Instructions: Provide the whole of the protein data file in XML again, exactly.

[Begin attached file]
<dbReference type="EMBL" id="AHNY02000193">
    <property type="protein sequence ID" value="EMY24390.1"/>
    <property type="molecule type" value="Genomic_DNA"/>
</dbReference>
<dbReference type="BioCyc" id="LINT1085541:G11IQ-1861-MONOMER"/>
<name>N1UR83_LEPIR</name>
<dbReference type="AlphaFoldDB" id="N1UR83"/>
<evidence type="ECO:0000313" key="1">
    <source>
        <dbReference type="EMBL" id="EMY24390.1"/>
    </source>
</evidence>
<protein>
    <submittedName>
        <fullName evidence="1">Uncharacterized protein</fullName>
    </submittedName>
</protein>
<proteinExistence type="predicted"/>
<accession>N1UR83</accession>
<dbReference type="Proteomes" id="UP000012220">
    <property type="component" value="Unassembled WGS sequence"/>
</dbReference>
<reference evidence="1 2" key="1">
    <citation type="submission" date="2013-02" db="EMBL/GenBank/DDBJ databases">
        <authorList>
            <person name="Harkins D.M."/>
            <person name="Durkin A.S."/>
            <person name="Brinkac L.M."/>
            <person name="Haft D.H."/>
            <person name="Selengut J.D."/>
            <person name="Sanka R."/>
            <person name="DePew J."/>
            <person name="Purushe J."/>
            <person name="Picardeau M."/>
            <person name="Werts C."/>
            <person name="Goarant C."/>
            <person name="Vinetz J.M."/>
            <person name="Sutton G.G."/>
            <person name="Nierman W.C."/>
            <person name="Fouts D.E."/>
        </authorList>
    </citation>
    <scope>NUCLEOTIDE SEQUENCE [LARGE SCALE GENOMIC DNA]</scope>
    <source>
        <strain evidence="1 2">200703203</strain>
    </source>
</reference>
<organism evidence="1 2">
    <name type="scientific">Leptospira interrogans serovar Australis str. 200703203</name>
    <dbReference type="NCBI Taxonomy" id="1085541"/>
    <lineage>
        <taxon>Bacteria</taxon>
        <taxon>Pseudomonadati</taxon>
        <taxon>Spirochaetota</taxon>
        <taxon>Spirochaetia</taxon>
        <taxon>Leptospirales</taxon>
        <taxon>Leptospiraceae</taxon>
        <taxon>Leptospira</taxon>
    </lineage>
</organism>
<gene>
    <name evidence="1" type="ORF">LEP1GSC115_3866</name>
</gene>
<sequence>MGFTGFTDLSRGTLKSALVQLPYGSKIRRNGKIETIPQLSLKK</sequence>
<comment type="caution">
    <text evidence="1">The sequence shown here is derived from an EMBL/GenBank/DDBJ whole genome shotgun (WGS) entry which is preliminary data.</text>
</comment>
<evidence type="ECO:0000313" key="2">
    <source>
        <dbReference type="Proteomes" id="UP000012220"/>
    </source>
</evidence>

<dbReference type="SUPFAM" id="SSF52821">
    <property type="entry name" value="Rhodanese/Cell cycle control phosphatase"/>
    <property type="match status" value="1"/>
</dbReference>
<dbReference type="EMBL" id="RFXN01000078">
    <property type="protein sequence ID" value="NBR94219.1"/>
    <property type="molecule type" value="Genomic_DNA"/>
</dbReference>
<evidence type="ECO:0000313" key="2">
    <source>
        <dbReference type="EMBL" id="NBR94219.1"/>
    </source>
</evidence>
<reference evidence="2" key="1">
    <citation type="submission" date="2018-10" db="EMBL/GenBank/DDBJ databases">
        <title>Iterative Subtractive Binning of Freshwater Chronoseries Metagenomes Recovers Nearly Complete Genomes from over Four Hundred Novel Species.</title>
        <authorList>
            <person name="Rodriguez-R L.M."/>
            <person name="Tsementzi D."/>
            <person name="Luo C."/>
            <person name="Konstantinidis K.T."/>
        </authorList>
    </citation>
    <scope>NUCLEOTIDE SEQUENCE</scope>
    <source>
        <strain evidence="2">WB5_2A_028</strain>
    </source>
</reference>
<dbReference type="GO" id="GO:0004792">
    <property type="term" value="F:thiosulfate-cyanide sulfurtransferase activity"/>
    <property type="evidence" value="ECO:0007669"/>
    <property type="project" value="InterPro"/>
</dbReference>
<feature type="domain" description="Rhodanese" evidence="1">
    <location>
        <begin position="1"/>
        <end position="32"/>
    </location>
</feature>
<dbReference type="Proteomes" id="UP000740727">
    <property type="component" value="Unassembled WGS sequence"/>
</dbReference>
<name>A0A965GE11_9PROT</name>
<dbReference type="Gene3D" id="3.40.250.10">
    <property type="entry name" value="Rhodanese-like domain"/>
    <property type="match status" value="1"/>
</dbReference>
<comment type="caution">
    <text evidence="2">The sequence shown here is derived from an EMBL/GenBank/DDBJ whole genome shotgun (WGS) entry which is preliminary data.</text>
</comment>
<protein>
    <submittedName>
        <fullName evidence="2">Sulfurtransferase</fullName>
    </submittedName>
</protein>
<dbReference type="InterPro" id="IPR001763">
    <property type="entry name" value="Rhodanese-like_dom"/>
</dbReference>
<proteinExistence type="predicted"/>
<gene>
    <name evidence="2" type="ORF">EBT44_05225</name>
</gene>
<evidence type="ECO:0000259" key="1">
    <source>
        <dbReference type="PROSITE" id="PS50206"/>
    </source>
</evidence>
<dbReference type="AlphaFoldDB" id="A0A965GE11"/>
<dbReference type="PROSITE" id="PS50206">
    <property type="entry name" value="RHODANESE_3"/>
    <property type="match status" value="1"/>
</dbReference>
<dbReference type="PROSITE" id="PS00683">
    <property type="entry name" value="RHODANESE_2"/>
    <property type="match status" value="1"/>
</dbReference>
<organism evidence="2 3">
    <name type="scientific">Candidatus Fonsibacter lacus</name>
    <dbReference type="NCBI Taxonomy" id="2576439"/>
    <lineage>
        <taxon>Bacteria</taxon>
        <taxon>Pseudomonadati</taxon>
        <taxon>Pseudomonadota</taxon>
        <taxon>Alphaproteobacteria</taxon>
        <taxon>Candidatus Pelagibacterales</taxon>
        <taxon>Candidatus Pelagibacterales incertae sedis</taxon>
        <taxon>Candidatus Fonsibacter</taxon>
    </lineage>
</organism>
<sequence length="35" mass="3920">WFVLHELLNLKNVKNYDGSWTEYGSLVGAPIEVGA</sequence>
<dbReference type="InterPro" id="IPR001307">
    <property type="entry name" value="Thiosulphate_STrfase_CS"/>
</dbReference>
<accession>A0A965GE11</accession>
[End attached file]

<dbReference type="EMBL" id="AHNY02000193">
    <property type="protein sequence ID" value="EMY24390.1"/>
    <property type="molecule type" value="Genomic_DNA"/>
</dbReference>
<dbReference type="BioCyc" id="LINT1085541:G11IQ-1861-MONOMER"/>
<name>N1UR83_LEPIR</name>
<dbReference type="AlphaFoldDB" id="N1UR83"/>
<evidence type="ECO:0000313" key="1">
    <source>
        <dbReference type="EMBL" id="EMY24390.1"/>
    </source>
</evidence>
<protein>
    <submittedName>
        <fullName evidence="1">Uncharacterized protein</fullName>
    </submittedName>
</protein>
<proteinExistence type="predicted"/>
<accession>N1UR83</accession>
<dbReference type="Proteomes" id="UP000012220">
    <property type="component" value="Unassembled WGS sequence"/>
</dbReference>
<reference evidence="1 2" key="1">
    <citation type="submission" date="2013-02" db="EMBL/GenBank/DDBJ databases">
        <authorList>
            <person name="Harkins D.M."/>
            <person name="Durkin A.S."/>
            <person name="Brinkac L.M."/>
            <person name="Haft D.H."/>
            <person name="Selengut J.D."/>
            <person name="Sanka R."/>
            <person name="DePew J."/>
            <person name="Purushe J."/>
            <person name="Picardeau M."/>
            <person name="Werts C."/>
            <person name="Goarant C."/>
            <person name="Vinetz J.M."/>
            <person name="Sutton G.G."/>
            <person name="Nierman W.C."/>
            <person name="Fouts D.E."/>
        </authorList>
    </citation>
    <scope>NUCLEOTIDE SEQUENCE [LARGE SCALE GENOMIC DNA]</scope>
    <source>
        <strain evidence="1 2">200703203</strain>
    </source>
</reference>
<organism evidence="1 2">
    <name type="scientific">Leptospira interrogans serovar Australis str. 200703203</name>
    <dbReference type="NCBI Taxonomy" id="1085541"/>
    <lineage>
        <taxon>Bacteria</taxon>
        <taxon>Pseudomonadati</taxon>
        <taxon>Spirochaetota</taxon>
        <taxon>Spirochaetia</taxon>
        <taxon>Leptospirales</taxon>
        <taxon>Leptospiraceae</taxon>
        <taxon>Leptospira</taxon>
    </lineage>
</organism>
<gene>
    <name evidence="1" type="ORF">LEP1GSC115_3866</name>
</gene>
<sequence>MGFTGFTDLSRGTLKSALVQLPYGSKIRRNGKIETIPQLSLKK</sequence>
<comment type="caution">
    <text evidence="1">The sequence shown here is derived from an EMBL/GenBank/DDBJ whole genome shotgun (WGS) entry which is preliminary data.</text>
</comment>
<evidence type="ECO:0000313" key="2">
    <source>
        <dbReference type="Proteomes" id="UP000012220"/>
    </source>
</evidence>

<dbReference type="SUPFAM" id="SSF52821">
    <property type="entry name" value="Rhodanese/Cell cycle control phosphatase"/>
    <property type="match status" value="1"/>
</dbReference>
<dbReference type="EMBL" id="RFXN01000078">
    <property type="protein sequence ID" value="NBR94219.1"/>
    <property type="molecule type" value="Genomic_DNA"/>
</dbReference>
<evidence type="ECO:0000313" key="2">
    <source>
        <dbReference type="EMBL" id="NBR94219.1"/>
    </source>
</evidence>
<reference evidence="2" key="1">
    <citation type="submission" date="2018-10" db="EMBL/GenBank/DDBJ databases">
        <title>Iterative Subtractive Binning of Freshwater Chronoseries Metagenomes Recovers Nearly Complete Genomes from over Four Hundred Novel Species.</title>
        <authorList>
            <person name="Rodriguez-R L.M."/>
            <person name="Tsementzi D."/>
            <person name="Luo C."/>
            <person name="Konstantinidis K.T."/>
        </authorList>
    </citation>
    <scope>NUCLEOTIDE SEQUENCE</scope>
    <source>
        <strain evidence="2">WB5_2A_028</strain>
    </source>
</reference>
<dbReference type="GO" id="GO:0004792">
    <property type="term" value="F:thiosulfate-cyanide sulfurtransferase activity"/>
    <property type="evidence" value="ECO:0007669"/>
    <property type="project" value="InterPro"/>
</dbReference>
<feature type="domain" description="Rhodanese" evidence="1">
    <location>
        <begin position="1"/>
        <end position="32"/>
    </location>
</feature>
<dbReference type="Proteomes" id="UP000740727">
    <property type="component" value="Unassembled WGS sequence"/>
</dbReference>
<name>A0A965GE11_9PROT</name>
<dbReference type="Gene3D" id="3.40.250.10">
    <property type="entry name" value="Rhodanese-like domain"/>
    <property type="match status" value="1"/>
</dbReference>
<comment type="caution">
    <text evidence="2">The sequence shown here is derived from an EMBL/GenBank/DDBJ whole genome shotgun (WGS) entry which is preliminary data.</text>
</comment>
<protein>
    <submittedName>
        <fullName evidence="2">Sulfurtransferase</fullName>
    </submittedName>
</protein>
<dbReference type="InterPro" id="IPR001763">
    <property type="entry name" value="Rhodanese-like_dom"/>
</dbReference>
<proteinExistence type="predicted"/>
<gene>
    <name evidence="2" type="ORF">EBT44_05225</name>
</gene>
<evidence type="ECO:0000259" key="1">
    <source>
        <dbReference type="PROSITE" id="PS50206"/>
    </source>
</evidence>
<dbReference type="AlphaFoldDB" id="A0A965GE11"/>
<dbReference type="PROSITE" id="PS50206">
    <property type="entry name" value="RHODANESE_3"/>
    <property type="match status" value="1"/>
</dbReference>
<dbReference type="PROSITE" id="PS00683">
    <property type="entry name" value="RHODANESE_2"/>
    <property type="match status" value="1"/>
</dbReference>
<organism evidence="2 3">
    <name type="scientific">Candidatus Fonsibacter lacus</name>
    <dbReference type="NCBI Taxonomy" id="2576439"/>
    <lineage>
        <taxon>Bacteria</taxon>
        <taxon>Pseudomonadati</taxon>
        <taxon>Pseudomonadota</taxon>
        <taxon>Alphaproteobacteria</taxon>
        <taxon>Candidatus Pelagibacterales</taxon>
        <taxon>Candidatus Pelagibacterales incertae sedis</taxon>
        <taxon>Candidatus Fonsibacter</taxon>
    </lineage>
</organism>
<sequence length="35" mass="3920">WFVLHELLNLKNVKNYDGSWTEYGSLVGAPIEVGA</sequence>
<dbReference type="InterPro" id="IPR001307">
    <property type="entry name" value="Thiosulphate_STrfase_CS"/>
</dbReference>
<accession>A0A965GE11</accession>